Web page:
A life-changing connection
- By Dibya Sarkar
- Feb 04, 2001
Three years ago, Kyril Calsoyas, the principal of a Navajo elementary boarding
school in Winslow, Ariz., wanted to get Internet access for his school and
five neighboring Navajo Chapter Houses.
With no cable television, no local radio or TV stations, limited cellular
phone services and a depressed economy, getting an Internet hookup in the
region would be no simple task. But what started as a small project for
several little communities spurred the entire Navajo Nation to enter the
Through a U.S. Department of Commerce grant and donations from the Bill
and Melinda Gates Foundation, 170,000 Navajo citizens — scattered across
26,000 square miles in three states — gained access to computers and the
World Wide Web last fall.
"A year ago, we were sitting here thinking that technology is not going
to arrive 20 years hence," said Benjamin Jones, director of the Navajo
division of community development, which oversees computer use and provides
training for the Navajos.
Jones and other Navajo government officials said technology could help
their citizens develop skills, facilitate better communications between
communities and spur the economy.
The introduction of computers and the Internet is significant because
they could provide economic development for the Navajos, government officials
said. The per capita income is slightly more than $4,000, and nearly 60
percent of all Navajo families live below the poverty level, according to
the grant proposal. Of the 92,000 people 16 years old and older, about
28 percent are unemployed and 75 percent use Navajo as their "primary
means of communication."
Half of all houses lack complete plumbing and kitchen facilities, and
nearly 80 percent lack telephones, according to community leaders. "Since
only a handful [less than 1 percent] of the few families that have electricity
and a phone actually have had the financial resources to purchase their
own computer, this project will play an integral role in closing the disparity
gap," Navajo government officials wrote in their proposal.
In 1997, Calsoyas, who was unavailable for an interview, contacted several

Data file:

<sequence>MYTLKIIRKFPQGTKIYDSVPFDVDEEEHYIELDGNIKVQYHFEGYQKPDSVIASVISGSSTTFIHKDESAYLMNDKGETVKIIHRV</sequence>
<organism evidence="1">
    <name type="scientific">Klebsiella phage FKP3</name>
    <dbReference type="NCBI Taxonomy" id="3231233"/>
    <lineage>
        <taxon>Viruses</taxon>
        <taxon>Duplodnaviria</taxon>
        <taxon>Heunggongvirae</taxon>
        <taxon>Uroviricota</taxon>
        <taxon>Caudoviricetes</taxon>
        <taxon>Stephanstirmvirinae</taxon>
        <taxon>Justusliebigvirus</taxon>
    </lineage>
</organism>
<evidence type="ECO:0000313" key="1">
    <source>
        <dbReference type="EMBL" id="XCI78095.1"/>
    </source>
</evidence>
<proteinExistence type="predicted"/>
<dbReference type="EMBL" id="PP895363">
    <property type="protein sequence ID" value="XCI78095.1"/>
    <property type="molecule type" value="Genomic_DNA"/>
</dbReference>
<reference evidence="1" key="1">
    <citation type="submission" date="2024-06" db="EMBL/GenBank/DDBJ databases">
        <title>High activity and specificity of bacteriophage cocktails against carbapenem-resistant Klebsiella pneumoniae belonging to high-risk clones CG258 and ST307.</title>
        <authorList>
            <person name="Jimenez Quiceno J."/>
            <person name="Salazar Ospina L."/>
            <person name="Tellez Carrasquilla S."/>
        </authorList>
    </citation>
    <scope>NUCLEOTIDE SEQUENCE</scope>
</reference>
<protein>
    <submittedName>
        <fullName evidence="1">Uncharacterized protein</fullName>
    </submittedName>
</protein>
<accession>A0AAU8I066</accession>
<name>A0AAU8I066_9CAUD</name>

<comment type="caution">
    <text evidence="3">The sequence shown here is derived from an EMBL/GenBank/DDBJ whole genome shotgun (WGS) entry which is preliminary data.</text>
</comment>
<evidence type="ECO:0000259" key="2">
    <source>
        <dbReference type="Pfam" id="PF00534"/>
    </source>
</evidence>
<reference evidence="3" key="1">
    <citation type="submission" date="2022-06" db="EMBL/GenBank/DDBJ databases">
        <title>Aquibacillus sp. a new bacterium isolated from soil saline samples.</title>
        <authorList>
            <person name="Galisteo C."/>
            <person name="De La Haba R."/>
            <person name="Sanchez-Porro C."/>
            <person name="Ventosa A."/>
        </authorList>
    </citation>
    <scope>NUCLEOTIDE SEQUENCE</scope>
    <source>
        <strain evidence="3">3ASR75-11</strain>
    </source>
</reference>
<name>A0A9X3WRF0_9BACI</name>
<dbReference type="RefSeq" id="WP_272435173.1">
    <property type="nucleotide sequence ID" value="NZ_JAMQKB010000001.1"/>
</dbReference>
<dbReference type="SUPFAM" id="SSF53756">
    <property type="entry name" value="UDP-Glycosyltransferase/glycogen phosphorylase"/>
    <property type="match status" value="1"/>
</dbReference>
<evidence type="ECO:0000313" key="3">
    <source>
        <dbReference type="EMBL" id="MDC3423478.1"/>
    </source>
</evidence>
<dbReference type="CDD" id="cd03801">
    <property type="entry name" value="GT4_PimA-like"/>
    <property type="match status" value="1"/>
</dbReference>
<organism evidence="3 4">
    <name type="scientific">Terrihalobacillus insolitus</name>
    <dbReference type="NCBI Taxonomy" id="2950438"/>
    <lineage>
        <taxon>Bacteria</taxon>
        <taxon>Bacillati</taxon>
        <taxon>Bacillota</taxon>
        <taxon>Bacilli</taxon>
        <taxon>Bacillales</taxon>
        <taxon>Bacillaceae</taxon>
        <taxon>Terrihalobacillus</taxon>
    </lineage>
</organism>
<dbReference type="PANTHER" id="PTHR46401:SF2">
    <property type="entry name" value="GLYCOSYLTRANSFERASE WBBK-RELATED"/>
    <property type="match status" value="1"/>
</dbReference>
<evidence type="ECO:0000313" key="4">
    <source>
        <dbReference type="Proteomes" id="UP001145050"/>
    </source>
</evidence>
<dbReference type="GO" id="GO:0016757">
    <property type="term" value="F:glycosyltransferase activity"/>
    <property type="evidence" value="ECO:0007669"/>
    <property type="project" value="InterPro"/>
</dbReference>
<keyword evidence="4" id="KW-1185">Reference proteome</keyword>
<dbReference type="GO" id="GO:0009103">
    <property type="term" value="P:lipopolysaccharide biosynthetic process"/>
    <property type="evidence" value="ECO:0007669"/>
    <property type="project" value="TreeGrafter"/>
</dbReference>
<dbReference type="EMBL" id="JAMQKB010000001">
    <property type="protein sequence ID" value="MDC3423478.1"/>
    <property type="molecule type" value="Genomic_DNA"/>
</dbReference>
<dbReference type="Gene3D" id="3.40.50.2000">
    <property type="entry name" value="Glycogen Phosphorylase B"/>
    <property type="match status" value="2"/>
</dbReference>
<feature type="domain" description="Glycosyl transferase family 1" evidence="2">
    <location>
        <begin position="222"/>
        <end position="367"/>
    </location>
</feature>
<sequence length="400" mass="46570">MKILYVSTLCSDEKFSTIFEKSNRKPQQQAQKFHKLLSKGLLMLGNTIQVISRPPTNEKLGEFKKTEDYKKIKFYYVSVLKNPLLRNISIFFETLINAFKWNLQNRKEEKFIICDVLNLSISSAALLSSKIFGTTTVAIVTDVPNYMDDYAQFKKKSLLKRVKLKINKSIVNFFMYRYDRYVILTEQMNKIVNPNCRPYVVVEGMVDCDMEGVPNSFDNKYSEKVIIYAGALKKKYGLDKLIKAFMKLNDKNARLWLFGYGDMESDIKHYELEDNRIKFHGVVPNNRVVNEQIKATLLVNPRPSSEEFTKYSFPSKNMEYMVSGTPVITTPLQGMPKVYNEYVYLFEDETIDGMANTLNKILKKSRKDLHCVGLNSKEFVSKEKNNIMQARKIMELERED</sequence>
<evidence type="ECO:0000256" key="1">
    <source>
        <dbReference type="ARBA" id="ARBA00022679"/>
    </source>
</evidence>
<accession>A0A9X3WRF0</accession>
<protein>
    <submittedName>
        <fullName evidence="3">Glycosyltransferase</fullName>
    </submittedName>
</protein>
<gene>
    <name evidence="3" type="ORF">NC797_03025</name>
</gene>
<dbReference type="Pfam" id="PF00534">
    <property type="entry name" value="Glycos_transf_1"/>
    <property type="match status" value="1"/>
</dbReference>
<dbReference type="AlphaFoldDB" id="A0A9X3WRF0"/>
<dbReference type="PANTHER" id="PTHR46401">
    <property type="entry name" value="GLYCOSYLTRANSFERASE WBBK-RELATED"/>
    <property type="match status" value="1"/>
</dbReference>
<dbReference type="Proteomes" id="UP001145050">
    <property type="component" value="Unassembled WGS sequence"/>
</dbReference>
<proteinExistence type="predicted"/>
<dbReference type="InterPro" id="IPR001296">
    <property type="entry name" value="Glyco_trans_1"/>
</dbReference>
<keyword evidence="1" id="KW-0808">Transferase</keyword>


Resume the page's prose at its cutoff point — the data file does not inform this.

individuals to be advisers and help connect the Seba Dalkai Boarding School
and the five surrounding Chapter Houses. Chapter Houses are local governance
units that handle voting, administrative matters and the dissemination of
health information. They serve anywhere from a few hundred to several thousand
people in their area.
Ed Groenhout, vice president for strategic initiatives at Northern Arizona
University (NAU), was one such adviser. Since local phone service was unreliable,
he said they looked into satellite service.
The Bureau of Indian Affairs, the federal agency that administers programs
to federally recognized Indian tribes, considered connecting all BIA schools
with two-way satellite service. But Calsoyas, tired of pressing BIA on
that initiative, decided to pursue his project, called the Navajo Nation
Virtual Alliance, through a local nonprofit agency, Developing Innovations
in Navajo Education.
Calsoyas applied to the Commerce Department's National Telecommunications
and Information Administration and received a $475,000 grant in fall 1999
to connect the five Chapter Houses and boarding school through a very small
aperture terminal satellite system.
The idea was to install interactive, touch-screen kiosks at the Chapter
Houses in both English and Navajo to provide governmental and other information.
But the cost was prohibitive — about $18,000 to install the equipment plus
$780 a month for only six hours of Internet access a day.
"When I saw that information, I called the guy working for Kyril [Calsoyas]
and said, "You can't do that,'" Groenhout said.
On that same day, Groenhout flipped through a satellite industry report,
Skyreport.com. It had a story about Gilat Satellite Networks Ltd. starting
a joint venture with EchoStar Communications Corp. and Microsoft Corp. The
new venture, called Gilat-To-Home Inc., would be the "first consumer, always-on,
two-way, high-speed satellite Internet service provider." He contacted
a friend at EchoStar who put him in touch with Nick Putz, Gilat's director
for strategic business relationships.